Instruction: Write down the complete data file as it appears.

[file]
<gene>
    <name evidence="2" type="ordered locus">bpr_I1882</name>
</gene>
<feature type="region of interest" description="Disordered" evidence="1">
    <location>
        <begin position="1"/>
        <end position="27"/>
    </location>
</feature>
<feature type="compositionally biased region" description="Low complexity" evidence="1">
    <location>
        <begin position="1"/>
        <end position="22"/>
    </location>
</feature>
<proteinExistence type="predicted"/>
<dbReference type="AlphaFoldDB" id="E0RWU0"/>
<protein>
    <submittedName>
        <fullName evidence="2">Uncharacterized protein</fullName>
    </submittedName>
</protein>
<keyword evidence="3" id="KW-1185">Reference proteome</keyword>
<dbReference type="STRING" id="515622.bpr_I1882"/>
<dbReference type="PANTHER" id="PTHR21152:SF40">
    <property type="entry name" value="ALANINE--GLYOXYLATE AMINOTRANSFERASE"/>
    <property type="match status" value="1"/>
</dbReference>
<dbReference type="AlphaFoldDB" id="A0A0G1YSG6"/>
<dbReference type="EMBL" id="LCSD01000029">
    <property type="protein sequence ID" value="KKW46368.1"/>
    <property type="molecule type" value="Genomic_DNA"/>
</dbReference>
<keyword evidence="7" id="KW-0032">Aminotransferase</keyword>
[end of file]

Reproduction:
<gene>
    <name evidence="2" type="ordered locus">bpr_I1882</name>
</gene>
<feature type="region of interest" description="Disordered" evidence="1">
    <location>
        <begin position="1"/>
        <end position="27"/>
    </location>
</feature>
<feature type="compositionally biased region" description="Low complexity" evidence="1">
    <location>
        <begin position="1"/>
        <end position="22"/>
    </location>
</feature>
<proteinExistence type="predicted"/>
<dbReference type="AlphaFoldDB" id="E0RWU0"/>
<protein>
    <submittedName>
        <fullName evidence="2">Uncharacterized protein</fullName>
    </submittedName>
</protein>
<keyword evidence="3" id="KW-1185">Reference proteome</keyword>
<dbReference type="STRING" id="515622.bpr_I1882"/>
<dbReference type="PANTHER" id="PTHR21152:SF40">
    <property type="entry name" value="ALANINE--GLYOXYLATE AMINOTRANSFERASE"/>
    <property type="match status" value="1"/>
</dbReference>
<dbReference type="AlphaFoldDB" id="A0A0G1YSG6"/>
<dbReference type="EMBL" id="LCSD01000029">
    <property type="protein sequence ID" value="KKW46368.1"/>
    <property type="molecule type" value="Genomic_DNA"/>
</dbReference>
<keyword evidence="7" id="KW-0032">Aminotransferase</keyword>